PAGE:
Mutation–selection balance

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Mutation–selection balance occurs when the rate of elimination of deleterious allele copies equals the rate of creation of new deleterious copies. This equilibrium is an important concept in the study of population genetics and evolution.[1]

Mutations are a weak force in shaping gene pools, but they are also an important source of genetic variation. The majority of genetic mutations tends to be neutral or deleterious; beneficial mutations are much more rare. Selection acts against the deleterious mutations, but these gene changes ensure their place in the gene pool by continually being added. When these rates of change are equal, a population is said to be in equilibrium in terms of mutations.[2]

If the deleterious allele is recessive, the frequency of this mutation at equilibrium is given by the equation q=√(μ/s), where μ is the mutation rate and s is the selection coefficient. The selection coefficient is a number between 0 and 1, signifying the strength of selection against the allele. When the mutation is only slightly selected against (low s) but the mutation rate is high, the equilibrium frequency of the allele, or its frequency in the population, will be high. The opposite is true as well; high s and low μ will yield low q.

The mutation-selection balance can account for why some deleterious alleles continue to persist in a population despite being harmful. For example, spinal muscular atrophy (SMA) is caused by deletions in the telomeric survival motor neuron gene (telSMN). Researchers estimated that these deleterious mutations in particular occur at frequency of about 0.01 in Caucasians. Therefore, s would be around 0.9, indicating that the deleterious mutation be selected out of the population. However, the mutations continue to persist at the same frequency. Researchers found that the mutation rate of telSMN is high enough to counteract the high selection, leading to a consistent frequency in the population.[3][4]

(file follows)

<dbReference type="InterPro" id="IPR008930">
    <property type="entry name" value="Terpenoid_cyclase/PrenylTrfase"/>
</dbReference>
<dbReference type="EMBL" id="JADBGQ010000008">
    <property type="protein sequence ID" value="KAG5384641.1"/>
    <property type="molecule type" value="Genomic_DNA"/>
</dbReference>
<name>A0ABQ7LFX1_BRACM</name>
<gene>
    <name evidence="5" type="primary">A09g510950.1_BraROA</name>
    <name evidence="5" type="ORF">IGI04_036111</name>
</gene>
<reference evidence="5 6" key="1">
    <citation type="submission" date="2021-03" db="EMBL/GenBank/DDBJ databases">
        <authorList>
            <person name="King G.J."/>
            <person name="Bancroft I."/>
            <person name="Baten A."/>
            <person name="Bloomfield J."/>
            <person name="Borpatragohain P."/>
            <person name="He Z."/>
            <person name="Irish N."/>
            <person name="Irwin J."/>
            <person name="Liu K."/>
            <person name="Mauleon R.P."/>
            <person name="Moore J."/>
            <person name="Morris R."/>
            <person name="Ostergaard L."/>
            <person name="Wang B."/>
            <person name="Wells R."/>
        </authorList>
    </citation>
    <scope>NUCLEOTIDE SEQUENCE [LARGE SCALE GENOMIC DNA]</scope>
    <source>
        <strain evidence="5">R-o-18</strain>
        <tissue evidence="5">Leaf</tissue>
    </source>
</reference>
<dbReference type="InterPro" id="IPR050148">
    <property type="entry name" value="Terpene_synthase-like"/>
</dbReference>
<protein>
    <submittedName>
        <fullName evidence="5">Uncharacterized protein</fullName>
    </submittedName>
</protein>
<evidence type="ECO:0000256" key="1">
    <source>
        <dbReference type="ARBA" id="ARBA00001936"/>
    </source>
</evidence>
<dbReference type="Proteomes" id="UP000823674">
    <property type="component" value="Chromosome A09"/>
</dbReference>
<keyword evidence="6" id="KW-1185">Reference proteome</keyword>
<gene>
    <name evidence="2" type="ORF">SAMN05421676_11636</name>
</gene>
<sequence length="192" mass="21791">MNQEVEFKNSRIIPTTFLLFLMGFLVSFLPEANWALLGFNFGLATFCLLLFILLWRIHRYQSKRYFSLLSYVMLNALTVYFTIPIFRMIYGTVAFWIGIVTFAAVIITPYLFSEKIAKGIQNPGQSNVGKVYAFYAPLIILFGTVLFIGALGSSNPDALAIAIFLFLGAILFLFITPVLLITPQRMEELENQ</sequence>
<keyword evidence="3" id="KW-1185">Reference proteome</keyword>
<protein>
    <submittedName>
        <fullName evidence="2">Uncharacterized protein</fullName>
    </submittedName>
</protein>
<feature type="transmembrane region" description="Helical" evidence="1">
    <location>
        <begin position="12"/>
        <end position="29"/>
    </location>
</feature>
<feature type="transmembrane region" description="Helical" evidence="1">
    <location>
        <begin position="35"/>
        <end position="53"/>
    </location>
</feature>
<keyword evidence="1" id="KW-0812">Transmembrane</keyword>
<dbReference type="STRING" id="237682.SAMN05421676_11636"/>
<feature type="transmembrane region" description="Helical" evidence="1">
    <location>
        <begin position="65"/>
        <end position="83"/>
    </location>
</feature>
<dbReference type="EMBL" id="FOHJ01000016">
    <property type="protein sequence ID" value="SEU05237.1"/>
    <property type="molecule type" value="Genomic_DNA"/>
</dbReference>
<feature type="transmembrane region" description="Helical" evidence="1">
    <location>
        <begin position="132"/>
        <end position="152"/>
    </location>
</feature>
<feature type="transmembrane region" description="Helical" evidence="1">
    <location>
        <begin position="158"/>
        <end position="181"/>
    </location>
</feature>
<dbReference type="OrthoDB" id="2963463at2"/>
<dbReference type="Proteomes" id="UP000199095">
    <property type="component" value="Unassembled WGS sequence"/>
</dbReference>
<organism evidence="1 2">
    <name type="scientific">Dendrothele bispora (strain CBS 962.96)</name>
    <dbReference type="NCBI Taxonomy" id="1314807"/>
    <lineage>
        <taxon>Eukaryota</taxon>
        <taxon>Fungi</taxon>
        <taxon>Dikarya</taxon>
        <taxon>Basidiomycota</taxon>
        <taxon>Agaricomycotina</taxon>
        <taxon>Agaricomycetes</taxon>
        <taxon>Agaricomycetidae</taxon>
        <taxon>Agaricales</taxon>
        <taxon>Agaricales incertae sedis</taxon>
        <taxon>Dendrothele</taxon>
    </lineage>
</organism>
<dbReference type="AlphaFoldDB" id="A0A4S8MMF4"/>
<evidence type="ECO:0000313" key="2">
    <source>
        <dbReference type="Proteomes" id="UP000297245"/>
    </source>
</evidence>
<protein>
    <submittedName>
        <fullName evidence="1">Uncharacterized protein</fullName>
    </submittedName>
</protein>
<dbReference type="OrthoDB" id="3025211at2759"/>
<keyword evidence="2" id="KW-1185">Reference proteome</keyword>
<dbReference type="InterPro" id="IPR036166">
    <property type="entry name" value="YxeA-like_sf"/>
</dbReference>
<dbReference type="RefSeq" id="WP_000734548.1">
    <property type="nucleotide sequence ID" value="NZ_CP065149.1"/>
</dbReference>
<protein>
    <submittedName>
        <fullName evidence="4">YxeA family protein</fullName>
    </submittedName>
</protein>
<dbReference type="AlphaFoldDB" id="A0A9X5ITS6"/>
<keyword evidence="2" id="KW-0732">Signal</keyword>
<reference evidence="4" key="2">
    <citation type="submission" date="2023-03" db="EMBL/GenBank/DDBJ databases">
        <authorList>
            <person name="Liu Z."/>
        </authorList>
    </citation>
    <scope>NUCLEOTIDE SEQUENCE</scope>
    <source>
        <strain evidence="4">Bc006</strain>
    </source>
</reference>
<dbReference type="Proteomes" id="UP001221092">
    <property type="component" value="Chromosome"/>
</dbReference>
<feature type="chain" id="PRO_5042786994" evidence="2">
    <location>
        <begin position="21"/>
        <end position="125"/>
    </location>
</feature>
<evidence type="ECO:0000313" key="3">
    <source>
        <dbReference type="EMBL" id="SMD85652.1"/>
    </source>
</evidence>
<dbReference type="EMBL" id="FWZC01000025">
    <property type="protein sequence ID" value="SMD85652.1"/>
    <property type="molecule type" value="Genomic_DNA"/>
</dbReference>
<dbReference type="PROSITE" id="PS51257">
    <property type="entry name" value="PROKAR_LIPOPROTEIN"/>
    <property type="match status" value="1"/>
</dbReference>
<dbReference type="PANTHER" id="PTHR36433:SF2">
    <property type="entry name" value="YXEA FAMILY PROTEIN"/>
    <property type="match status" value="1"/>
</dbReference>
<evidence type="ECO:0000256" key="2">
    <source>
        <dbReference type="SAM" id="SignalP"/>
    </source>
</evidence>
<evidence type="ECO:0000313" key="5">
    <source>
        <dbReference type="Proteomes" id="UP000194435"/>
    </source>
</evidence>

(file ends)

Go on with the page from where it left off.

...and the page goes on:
Mutation–selection balance, however, cannot always explain why mutations persist in populations. In particular, cases of heterozygote superiority – like selection for the loss-of-function mutations in the CFTR protein – can go against this equilibrium. (Mutations in the CFTR protein can cause cystic fibrosis but also can lead to greater protection against typhoid fever.)[5]

Beneficial mutation-selection is also a concept that has been discussed by researchers. This equilibrium works in a similar way, balancing loss of variation caused by selection and creation of variation caused by beneficial mutations.[6]

References[edit]

  1. ^ Herron, JC and S Freeman. 2014. Evolutionary Analysis, 5th Edition. Pearson.
  2. ^ Herron, JC and S Freeman. 2014. Evolutionary Analysis, 5th Edition. Pearson.
  3. ^ http://www.sciencedirect.com/science/article/pii/S0002929707602006
  4. ^ Herron, JC and S Freeman. 2014. Evolutionary Analysis, 5th Edition. Pearson.
  5. ^ http://www.nature.com/nature/journal/v393/n6680/full/393079a0.html
  6. ^ http://www.genetics.org/content/176/3/1759.full